Outside my window, snow, bare branches, white sky, and-oh-the first green sprouts pushing up through the snow. Snowbells, just-born, small, white, bobbing flowers, against a 300-year-old stone wall. In New England, we are never without the natural drama of impermanence and the renewal that it suggests.
A contemplative mind is useful after four months of stark cold. It is easy to overlook the snowbell for the snow, easy to forget what's being born while being surrounded by what is melting and dying. We all have had moments of quickened awareness when we walk outdoors and the sky is vivid and new. But we also know the heaviness of feeling that life is stuck, static, unchanging. We are not seeing signs of renewal or change. Look deeper. Look under the snow. Contemplative practice gives us a way to be present for each moment so that the instant the snowbell breaks through, we see it. Awareness of change does not always make us happy, but it sets us in a landscape of possibility.
The Center for Contemplative Mind in Society is based on the idea that change is possible (in fact, inevitable) in ourselves, in our organizations, and even in national and international governance. We want to guide that change to support a more just, compassionate, and reflective society, and we want to be awake to it as it happens.
At a recent board meeting, we found ourselves talking about this critical moment in the world. What should we as a Center be doing? We agreed that the events of this time raise fundamental questions about our lives and our relationships to others - and that it is a propitious opportunity for contemplative practice.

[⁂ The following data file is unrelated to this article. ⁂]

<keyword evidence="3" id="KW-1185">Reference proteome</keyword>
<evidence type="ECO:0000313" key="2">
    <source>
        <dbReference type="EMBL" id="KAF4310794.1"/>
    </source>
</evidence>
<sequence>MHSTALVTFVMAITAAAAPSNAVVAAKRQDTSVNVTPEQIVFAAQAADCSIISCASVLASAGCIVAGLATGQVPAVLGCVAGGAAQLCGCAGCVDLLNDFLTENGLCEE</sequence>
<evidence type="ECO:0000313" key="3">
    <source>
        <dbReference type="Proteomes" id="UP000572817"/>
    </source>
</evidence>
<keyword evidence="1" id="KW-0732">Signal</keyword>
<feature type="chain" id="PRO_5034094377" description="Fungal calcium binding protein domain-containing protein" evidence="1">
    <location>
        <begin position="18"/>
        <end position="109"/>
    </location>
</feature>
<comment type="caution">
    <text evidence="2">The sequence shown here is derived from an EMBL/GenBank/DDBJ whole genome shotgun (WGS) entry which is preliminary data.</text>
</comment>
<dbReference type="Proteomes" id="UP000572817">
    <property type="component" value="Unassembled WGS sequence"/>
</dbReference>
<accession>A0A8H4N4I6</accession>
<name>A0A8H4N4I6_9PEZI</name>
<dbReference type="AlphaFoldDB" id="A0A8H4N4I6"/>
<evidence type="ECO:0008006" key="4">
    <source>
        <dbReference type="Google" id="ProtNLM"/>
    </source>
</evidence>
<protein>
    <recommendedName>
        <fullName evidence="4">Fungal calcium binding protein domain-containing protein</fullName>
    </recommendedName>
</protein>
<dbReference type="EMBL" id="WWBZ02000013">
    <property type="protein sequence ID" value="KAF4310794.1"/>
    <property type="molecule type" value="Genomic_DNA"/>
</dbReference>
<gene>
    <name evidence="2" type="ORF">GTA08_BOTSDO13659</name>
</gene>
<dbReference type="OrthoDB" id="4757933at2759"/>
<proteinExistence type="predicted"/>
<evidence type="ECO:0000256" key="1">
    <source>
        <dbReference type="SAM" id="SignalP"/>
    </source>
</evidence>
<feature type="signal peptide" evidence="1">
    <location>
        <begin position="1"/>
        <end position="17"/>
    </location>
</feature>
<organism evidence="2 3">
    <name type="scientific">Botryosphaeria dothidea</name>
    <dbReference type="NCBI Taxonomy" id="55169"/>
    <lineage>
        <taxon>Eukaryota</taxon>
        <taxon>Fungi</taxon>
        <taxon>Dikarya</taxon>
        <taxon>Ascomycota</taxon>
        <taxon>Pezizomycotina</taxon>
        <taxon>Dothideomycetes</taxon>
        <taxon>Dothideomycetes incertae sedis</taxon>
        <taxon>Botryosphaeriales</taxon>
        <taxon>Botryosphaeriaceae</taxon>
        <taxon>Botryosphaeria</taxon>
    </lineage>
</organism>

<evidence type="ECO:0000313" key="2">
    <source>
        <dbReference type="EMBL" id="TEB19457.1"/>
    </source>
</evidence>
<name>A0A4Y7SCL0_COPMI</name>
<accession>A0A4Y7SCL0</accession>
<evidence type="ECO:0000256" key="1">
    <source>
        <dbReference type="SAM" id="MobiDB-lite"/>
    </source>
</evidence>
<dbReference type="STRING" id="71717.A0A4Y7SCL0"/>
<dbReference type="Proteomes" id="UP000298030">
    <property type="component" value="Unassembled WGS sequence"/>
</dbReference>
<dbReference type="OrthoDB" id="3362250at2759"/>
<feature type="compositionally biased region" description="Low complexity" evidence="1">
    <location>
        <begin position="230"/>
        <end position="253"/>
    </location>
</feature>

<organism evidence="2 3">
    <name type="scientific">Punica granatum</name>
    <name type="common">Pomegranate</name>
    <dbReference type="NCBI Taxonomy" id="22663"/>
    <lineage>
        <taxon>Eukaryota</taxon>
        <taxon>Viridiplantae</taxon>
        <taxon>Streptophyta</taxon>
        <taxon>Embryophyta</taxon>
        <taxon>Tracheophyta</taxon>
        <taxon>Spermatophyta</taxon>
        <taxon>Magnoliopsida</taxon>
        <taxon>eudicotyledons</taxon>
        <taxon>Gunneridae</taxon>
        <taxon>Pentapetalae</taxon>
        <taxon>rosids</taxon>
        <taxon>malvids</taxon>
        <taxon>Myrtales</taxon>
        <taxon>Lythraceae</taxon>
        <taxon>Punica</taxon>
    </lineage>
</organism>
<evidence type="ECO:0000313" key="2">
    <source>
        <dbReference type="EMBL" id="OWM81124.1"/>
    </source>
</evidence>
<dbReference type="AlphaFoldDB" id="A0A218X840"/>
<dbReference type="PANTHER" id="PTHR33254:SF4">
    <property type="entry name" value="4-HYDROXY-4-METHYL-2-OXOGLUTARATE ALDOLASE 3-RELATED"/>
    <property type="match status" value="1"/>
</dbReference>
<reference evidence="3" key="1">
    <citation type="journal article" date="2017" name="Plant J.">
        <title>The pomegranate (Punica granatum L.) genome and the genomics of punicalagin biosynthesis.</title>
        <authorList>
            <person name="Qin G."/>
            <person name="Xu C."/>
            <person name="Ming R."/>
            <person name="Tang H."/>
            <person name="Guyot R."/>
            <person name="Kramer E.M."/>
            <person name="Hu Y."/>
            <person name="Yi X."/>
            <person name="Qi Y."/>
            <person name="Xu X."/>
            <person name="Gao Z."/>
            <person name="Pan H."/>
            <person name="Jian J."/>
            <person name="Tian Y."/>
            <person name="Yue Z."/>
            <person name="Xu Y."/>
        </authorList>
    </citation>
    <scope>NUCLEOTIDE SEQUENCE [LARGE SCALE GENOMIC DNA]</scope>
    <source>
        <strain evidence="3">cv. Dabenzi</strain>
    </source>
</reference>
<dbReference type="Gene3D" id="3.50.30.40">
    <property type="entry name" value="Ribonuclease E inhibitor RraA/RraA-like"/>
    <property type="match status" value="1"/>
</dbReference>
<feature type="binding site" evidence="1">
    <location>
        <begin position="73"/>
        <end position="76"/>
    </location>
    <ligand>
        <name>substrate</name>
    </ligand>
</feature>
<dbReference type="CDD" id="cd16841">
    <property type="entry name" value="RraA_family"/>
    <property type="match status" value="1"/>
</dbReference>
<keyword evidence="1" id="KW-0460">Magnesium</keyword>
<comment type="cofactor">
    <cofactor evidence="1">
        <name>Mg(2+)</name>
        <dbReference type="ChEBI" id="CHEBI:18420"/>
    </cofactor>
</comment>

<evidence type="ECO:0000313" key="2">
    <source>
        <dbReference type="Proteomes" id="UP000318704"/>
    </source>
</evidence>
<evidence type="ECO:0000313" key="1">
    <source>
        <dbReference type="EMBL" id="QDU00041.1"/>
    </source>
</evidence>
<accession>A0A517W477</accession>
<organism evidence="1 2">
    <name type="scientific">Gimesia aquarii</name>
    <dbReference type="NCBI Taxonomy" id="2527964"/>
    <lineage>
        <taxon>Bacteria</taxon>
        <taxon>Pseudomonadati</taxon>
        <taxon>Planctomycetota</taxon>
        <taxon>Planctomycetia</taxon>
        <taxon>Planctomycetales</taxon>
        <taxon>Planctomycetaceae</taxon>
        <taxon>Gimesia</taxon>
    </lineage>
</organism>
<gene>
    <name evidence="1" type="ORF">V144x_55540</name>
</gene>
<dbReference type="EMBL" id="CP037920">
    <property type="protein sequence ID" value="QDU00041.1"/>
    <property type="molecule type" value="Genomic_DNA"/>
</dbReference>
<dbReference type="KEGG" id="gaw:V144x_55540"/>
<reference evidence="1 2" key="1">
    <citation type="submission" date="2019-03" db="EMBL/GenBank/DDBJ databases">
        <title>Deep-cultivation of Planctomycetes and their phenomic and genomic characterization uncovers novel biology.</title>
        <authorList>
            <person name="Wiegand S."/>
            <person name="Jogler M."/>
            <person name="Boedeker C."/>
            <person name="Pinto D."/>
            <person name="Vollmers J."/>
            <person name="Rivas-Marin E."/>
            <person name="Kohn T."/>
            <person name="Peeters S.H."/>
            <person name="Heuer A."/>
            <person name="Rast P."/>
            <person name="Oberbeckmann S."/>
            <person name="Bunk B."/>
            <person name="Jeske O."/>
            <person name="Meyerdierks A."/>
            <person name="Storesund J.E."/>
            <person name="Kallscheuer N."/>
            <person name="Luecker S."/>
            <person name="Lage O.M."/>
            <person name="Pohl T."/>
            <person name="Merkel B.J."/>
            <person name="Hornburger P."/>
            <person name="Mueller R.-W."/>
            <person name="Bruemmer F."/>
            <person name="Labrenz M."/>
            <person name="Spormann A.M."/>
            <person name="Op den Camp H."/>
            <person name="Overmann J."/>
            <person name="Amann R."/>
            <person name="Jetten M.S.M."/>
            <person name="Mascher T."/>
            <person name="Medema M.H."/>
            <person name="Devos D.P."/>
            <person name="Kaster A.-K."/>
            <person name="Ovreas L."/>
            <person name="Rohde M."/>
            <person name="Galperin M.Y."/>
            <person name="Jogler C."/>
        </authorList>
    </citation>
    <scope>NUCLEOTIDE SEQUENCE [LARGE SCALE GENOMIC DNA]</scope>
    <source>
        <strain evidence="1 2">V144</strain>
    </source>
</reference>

At a time of great opportunity and even greater stress and confusion, how does the Center navigate through the complexity? Do we need a restatement of mission and purpose? How can we move forward yet remain true to our core principles? Where should we as Board and staff focus our energy in the coming months?
Arthur Zajonc, professor of physics at Amherst College, suggested that the Center should continue to encourage people to inquire into their true callings, as we have done at retreats with teachers, lawyers, and scientists, and look for ways across sectors or professions to encourage a conversation that trusts in intuition and explores a contemplative way of knowing. Contemplative Fellow Sun Hee Gertz said that we are beginning to develop the language for such dialog. In that field of inquiry, "we will find wise responses to our world." We will, as singer and teacher Rachel Bagby put it, "see what needs to be done and do it." "But only," she said, if we "hold to the heart of the teachings."
Joseph Goldstein, of the Insight Meditation Society, reminded us that it is important to connect what practice has taught us with an explicit ethical foundation. Vipassana teacher Steve Smith challenged us to find a way to effectively present the peaceful mind, the nonharming mind: "everyone is starving for the whole truth." And environmentalist Paul Gorman said that the Center is "a custodian of the depth of these ideas." He cautioned, "One has to be free of fear and greed and have a clear mind to do this work."
The next day, we worked with consultants from Global Business Network on a series of scenarios for the future. We imagined a world that included not just terrorists and poverty but hip-hop monasteries and mindful politicians. How will the planet look if we discover extraterrestrial life, or a drug that offers enlightenment (or faux enlightenment)? The different scenarios highlighted some core assumptions about how we see the Center in the future.
So we go forward, and we ask you to accompany us on the journey. We welcome your responses to this newsletter and send gratitude for your good hearts in this struggling world. May you be happy!